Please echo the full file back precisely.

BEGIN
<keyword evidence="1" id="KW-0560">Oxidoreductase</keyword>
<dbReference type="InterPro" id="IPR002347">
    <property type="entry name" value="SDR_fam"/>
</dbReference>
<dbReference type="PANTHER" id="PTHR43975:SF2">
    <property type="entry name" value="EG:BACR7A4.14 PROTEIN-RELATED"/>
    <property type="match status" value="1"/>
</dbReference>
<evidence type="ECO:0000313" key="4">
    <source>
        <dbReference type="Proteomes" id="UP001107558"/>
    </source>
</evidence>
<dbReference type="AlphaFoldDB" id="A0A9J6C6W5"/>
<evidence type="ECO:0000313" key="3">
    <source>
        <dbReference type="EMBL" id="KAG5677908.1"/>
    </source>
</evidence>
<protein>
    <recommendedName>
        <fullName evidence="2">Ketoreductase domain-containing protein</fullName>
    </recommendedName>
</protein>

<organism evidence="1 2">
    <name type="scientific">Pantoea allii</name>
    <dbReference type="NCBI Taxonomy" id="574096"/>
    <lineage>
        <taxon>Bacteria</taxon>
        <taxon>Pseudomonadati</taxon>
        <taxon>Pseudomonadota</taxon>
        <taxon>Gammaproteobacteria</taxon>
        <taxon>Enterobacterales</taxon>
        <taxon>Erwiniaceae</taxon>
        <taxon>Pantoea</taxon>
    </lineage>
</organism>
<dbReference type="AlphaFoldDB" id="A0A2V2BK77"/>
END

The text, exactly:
<keyword evidence="1" id="KW-0560">Oxidoreductase</keyword>
<dbReference type="InterPro" id="IPR002347">
    <property type="entry name" value="SDR_fam"/>
</dbReference>
<dbReference type="PANTHER" id="PTHR43975:SF2">
    <property type="entry name" value="EG:BACR7A4.14 PROTEIN-RELATED"/>
    <property type="match status" value="1"/>
</dbReference>
<evidence type="ECO:0000313" key="4">
    <source>
        <dbReference type="Proteomes" id="UP001107558"/>
    </source>
</evidence>
<dbReference type="AlphaFoldDB" id="A0A9J6C6W5"/>
<evidence type="ECO:0000313" key="3">
    <source>
        <dbReference type="EMBL" id="KAG5677908.1"/>
    </source>
</evidence>
<protein>
    <recommendedName>
        <fullName evidence="2">Ketoreductase domain-containing protein</fullName>
    </recommendedName>
</protein>

<organism evidence="1 2">
    <name type="scientific">Pantoea allii</name>
    <dbReference type="NCBI Taxonomy" id="574096"/>
    <lineage>
        <taxon>Bacteria</taxon>
        <taxon>Pseudomonadati</taxon>
        <taxon>Pseudomonadota</taxon>
        <taxon>Gammaproteobacteria</taxon>
        <taxon>Enterobacterales</taxon>
        <taxon>Erwiniaceae</taxon>
        <taxon>Pantoea</taxon>
    </lineage>
</organism>
<dbReference type="AlphaFoldDB" id="A0A2V2BK77"/>